"The entire energy market of the world is being affected by this country already. Can you imagine when we get to 50 people out of every 1,000 in China owning cars?" asked Friedhelm Engler, design director for General Motors and Shanghai Automotive Industry's joint-venture engineering and design lab in China.

For the previous generation, owning a car was the province of a privileged few -- those in government, heads of state-owned companies and others in positions of power.

But starting in 2000, China began to aggressively promote consumption to balance its export-driven, white-hot economy. Zeng Peiyan, who was then director of the national planning committee, created a list of things average citizens should be encouraged to buy. At the top of that list was cars.

Beijing has simplified procedures for buying cars, cut sales taxes and improved the availability of bank loans. It encouraged local governments to build more parking areas. It banned bicycles on some larger streets. And it laid thousands of miles of gleaming, multi-lane superhighways around the country.

In the meantime, gas has been kept artificially cheap. Even after subsidies were partly lifted last month, a gallon of gas in China costs only $3.40, well below market prices.

Some Chinese cities actually promote bigger, fancier cars to help foster the image of a more "wenming," or civilized, modern society.

The northern port city of Dalian; the Hunan provincial capital, Changsha; Shenzhen, across the border from Hong Kong; and many other cities ban cars with engines smaller than 1 liter from entering their downtowns on the grounds that those cars are old and dirty. Some other municipalities ban smaller cars from expressways, claiming the cars are so small they may endanger their owners when going at high speed. Other local governments single out owners of small cars for special charges -- "traffic capacity expansion" or "road and bridge maintenance" fees -- that can run $150 to $1,500.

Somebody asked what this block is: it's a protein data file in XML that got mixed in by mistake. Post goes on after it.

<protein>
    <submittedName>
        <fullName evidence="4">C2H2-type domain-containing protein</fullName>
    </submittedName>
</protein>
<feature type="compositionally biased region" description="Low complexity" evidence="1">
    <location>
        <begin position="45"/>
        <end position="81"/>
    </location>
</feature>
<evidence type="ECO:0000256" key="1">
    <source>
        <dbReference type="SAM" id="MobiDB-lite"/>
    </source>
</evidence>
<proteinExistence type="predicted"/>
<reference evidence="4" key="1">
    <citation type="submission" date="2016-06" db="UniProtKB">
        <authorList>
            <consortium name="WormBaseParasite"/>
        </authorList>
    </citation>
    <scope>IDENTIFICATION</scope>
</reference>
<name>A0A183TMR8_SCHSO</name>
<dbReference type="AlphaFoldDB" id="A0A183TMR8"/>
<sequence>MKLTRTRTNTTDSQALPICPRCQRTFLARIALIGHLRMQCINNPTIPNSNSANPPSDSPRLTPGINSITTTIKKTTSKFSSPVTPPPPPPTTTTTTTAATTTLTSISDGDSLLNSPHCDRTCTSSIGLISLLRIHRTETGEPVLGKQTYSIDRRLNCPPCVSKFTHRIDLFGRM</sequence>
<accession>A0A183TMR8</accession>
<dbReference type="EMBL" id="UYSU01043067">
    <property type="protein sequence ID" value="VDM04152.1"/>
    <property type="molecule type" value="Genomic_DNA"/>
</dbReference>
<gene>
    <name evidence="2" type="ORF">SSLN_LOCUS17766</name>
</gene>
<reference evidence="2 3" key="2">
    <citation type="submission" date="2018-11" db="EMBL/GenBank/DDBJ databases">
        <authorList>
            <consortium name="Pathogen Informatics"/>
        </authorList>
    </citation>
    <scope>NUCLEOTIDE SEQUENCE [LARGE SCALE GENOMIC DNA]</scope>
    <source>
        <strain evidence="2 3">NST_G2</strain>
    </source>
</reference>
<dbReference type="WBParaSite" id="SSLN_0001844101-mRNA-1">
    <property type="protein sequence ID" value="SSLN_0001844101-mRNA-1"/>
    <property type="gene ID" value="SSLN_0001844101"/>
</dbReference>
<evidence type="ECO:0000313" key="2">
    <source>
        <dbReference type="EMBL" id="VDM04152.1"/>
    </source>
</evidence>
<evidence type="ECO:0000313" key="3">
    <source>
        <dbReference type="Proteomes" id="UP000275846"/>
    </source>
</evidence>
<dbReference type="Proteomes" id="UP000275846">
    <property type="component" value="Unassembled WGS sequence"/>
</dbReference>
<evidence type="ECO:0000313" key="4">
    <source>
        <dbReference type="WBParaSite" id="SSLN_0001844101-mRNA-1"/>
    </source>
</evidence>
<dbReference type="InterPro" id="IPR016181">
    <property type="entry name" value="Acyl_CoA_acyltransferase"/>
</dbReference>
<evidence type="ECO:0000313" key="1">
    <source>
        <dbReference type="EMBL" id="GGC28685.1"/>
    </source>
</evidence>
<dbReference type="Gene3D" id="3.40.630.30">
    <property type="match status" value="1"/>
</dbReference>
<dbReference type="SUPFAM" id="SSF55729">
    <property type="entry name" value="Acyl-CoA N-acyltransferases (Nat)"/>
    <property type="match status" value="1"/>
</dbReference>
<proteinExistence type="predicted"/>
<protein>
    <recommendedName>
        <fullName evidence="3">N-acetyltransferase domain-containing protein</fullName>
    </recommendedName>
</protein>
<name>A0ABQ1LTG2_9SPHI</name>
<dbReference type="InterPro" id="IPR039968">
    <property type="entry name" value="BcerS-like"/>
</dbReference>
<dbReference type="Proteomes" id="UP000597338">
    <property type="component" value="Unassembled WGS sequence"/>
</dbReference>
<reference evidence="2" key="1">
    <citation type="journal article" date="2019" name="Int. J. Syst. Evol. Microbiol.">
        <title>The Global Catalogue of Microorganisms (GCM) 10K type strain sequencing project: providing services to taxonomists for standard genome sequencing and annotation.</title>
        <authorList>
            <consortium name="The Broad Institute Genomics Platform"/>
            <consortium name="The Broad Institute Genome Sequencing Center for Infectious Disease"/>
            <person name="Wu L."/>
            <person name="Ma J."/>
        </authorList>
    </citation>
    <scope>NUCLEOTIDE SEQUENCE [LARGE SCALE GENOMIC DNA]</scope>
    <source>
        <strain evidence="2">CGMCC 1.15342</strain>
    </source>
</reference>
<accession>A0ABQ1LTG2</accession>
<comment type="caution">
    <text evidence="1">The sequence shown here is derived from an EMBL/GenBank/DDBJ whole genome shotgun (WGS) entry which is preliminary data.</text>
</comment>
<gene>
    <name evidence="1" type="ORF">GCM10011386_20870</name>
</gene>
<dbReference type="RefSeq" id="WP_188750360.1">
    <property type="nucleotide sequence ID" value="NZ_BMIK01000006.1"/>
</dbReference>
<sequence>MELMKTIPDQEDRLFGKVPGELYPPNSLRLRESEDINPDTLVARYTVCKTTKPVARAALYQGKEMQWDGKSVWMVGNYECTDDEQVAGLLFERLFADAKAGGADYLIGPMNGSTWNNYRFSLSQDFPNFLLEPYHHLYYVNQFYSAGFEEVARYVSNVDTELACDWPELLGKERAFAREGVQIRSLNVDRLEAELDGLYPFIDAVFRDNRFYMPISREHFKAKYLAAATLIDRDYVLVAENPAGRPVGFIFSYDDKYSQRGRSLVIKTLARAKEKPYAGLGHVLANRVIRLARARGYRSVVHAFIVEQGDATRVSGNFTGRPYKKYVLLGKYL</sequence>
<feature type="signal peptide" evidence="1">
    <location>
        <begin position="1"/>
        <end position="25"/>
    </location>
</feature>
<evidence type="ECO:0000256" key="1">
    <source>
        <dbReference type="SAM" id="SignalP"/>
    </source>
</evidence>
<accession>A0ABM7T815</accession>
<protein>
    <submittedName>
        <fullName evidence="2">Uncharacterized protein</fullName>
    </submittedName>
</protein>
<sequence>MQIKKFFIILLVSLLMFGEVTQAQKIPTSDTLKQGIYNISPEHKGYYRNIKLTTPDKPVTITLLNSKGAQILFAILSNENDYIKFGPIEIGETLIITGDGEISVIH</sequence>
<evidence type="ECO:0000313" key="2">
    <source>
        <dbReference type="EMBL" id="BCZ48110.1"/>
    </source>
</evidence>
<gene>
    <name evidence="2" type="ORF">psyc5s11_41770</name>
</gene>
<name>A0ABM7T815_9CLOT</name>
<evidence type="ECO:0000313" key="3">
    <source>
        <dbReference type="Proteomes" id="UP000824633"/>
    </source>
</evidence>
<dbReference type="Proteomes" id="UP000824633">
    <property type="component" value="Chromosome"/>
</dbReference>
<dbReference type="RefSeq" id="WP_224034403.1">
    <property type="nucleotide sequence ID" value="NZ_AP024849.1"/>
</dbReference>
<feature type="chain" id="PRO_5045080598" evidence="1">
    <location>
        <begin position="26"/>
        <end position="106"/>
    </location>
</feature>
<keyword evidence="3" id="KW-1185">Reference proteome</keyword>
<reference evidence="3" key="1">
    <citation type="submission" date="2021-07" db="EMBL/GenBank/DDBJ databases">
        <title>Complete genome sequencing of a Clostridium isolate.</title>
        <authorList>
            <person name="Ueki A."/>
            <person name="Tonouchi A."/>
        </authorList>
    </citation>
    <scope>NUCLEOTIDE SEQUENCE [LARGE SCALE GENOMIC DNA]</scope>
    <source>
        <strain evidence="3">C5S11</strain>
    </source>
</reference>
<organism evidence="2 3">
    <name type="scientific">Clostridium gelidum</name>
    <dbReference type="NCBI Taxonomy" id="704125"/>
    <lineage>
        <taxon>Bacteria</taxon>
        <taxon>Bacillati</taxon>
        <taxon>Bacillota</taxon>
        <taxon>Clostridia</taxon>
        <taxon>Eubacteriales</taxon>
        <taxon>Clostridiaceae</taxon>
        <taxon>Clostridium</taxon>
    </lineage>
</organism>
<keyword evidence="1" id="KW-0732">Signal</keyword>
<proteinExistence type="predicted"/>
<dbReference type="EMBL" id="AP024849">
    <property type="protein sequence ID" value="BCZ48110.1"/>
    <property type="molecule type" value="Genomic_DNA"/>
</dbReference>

In 2006, when China released its most recent "five-year plan," a national road map of priorities, a newly environmentally conscious central government began to encourage local governments to remove any disincentives for consumers to buy and for manufacturers to produce small cars. But legislation that would require local governments to revise their old practices is still pending, and change has been slow.

* * *

The impact of China's official car polices is perhaps most evident in the manufacturing center of Dongguan, a maze of motorways and parking lots close to the country's southern border in the heart of the Pearl River Delta. For every 1,000 residents in Dongguan, 520 have cars -- the highest rate in the nation and nearly 15 times the average.